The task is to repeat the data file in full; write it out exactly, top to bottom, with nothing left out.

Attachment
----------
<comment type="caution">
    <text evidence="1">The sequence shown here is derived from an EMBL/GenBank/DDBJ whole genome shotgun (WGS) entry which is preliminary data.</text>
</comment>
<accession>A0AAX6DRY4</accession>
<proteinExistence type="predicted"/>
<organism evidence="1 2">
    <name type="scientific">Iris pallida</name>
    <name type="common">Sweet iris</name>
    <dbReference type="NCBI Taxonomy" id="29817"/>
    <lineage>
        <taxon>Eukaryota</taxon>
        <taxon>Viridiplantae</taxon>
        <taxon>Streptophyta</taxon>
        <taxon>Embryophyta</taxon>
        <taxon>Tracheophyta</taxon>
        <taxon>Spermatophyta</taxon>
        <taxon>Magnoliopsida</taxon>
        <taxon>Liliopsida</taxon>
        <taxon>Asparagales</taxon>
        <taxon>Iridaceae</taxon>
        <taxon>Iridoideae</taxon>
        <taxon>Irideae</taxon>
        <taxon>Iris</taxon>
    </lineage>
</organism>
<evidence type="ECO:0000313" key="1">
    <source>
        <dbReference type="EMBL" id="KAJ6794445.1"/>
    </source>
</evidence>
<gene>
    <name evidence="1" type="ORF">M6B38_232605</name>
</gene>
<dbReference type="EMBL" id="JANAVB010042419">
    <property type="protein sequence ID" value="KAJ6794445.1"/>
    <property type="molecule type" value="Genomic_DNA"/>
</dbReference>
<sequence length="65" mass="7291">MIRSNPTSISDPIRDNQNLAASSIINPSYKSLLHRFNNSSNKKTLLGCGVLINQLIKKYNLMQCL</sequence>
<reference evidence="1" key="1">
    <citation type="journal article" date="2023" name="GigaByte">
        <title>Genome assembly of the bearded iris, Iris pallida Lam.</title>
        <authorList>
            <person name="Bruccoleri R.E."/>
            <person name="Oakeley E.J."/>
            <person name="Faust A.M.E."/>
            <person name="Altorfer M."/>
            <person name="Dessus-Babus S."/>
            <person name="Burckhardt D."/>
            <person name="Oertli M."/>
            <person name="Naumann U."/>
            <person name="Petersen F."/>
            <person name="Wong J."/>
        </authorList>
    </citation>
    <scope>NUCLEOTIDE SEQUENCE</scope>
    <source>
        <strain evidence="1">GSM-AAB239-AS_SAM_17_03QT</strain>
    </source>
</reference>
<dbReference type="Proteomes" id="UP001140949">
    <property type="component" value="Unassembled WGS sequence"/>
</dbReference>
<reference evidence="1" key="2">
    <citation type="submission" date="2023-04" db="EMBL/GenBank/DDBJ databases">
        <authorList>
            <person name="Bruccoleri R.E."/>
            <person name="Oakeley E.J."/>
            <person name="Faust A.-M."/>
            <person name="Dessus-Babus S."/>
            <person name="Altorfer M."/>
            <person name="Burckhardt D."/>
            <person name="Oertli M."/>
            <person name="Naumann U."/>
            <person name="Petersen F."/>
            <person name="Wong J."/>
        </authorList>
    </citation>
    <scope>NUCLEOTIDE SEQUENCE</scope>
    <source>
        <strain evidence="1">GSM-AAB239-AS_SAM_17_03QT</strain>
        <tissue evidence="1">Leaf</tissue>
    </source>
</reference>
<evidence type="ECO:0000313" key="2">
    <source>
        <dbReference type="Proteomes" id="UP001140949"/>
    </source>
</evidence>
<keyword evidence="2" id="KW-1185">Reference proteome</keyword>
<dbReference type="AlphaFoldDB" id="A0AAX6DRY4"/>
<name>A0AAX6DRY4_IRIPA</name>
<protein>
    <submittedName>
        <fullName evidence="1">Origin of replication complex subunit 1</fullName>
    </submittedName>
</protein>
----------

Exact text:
<comment type="caution">
    <text evidence="1">The sequence shown here is derived from an EMBL/GenBank/DDBJ whole genome shotgun (WGS) entry which is preliminary data.</text>
</comment>
<accession>A0AAX6DRY4</accession>
<proteinExistence type="predicted"/>
<organism evidence="1 2">
    <name type="scientific">Iris pallida</name>
    <name type="common">Sweet iris</name>
    <dbReference type="NCBI Taxonomy" id="29817"/>
    <lineage>
        <taxon>Eukaryota</taxon>
        <taxon>Viridiplantae</taxon>
        <taxon>Streptophyta</taxon>
        <taxon>Embryophyta</taxon>
        <taxon>Tracheophyta</taxon>
        <taxon>Spermatophyta</taxon>
        <taxon>Magnoliopsida</taxon>
        <taxon>Liliopsida</taxon>
        <taxon>Asparagales</taxon>
        <taxon>Iridaceae</taxon>
        <taxon>Iridoideae</taxon>
        <taxon>Irideae</taxon>
        <taxon>Iris</taxon>
    </lineage>
</organism>
<evidence type="ECO:0000313" key="1">
    <source>
        <dbReference type="EMBL" id="KAJ6794445.1"/>
    </source>
</evidence>
<gene>
    <name evidence="1" type="ORF">M6B38_232605</name>
</gene>
<dbReference type="EMBL" id="JANAVB010042419">
    <property type="protein sequence ID" value="KAJ6794445.1"/>
    <property type="molecule type" value="Genomic_DNA"/>
</dbReference>
<sequence length="65" mass="7291">MIRSNPTSISDPIRDNQNLAASSIINPSYKSLLHRFNNSSNKKTLLGCGVLINQLIKKYNLMQCL</sequence>
<reference evidence="1" key="1">
    <citation type="journal article" date="2023" name="GigaByte">
        <title>Genome assembly of the bearded iris, Iris pallida Lam.</title>
        <authorList>
            <person name="Bruccoleri R.E."/>
            <person name="Oakeley E.J."/>
            <person name="Faust A.M.E."/>
            <person name="Altorfer M."/>
            <person name="Dessus-Babus S."/>
            <person name="Burckhardt D."/>
            <person name="Oertli M."/>
            <person name="Naumann U."/>
            <person name="Petersen F."/>
            <person name="Wong J."/>
        </authorList>
    </citation>
    <scope>NUCLEOTIDE SEQUENCE</scope>
    <source>
        <strain evidence="1">GSM-AAB239-AS_SAM_17_03QT</strain>
    </source>
</reference>
<dbReference type="Proteomes" id="UP001140949">
    <property type="component" value="Unassembled WGS sequence"/>
</dbReference>
<reference evidence="1" key="2">
    <citation type="submission" date="2023-04" db="EMBL/GenBank/DDBJ databases">
        <authorList>
            <person name="Bruccoleri R.E."/>
            <person name="Oakeley E.J."/>
            <person name="Faust A.-M."/>
            <person name="Dessus-Babus S."/>
            <person name="Altorfer M."/>
            <person name="Burckhardt D."/>
            <person name="Oertli M."/>
            <person name="Naumann U."/>
            <person name="Petersen F."/>
            <person name="Wong J."/>
        </authorList>
    </citation>
    <scope>NUCLEOTIDE SEQUENCE</scope>
    <source>
        <strain evidence="1">GSM-AAB239-AS_SAM_17_03QT</strain>
        <tissue evidence="1">Leaf</tissue>
    </source>
</reference>
<evidence type="ECO:0000313" key="2">
    <source>
        <dbReference type="Proteomes" id="UP001140949"/>
    </source>
</evidence>
<keyword evidence="2" id="KW-1185">Reference proteome</keyword>
<dbReference type="AlphaFoldDB" id="A0AAX6DRY4"/>
<name>A0AAX6DRY4_IRIPA</name>
<protein>
    <submittedName>
        <fullName evidence="1">Origin of replication complex subunit 1</fullName>
    </submittedName>
</protein>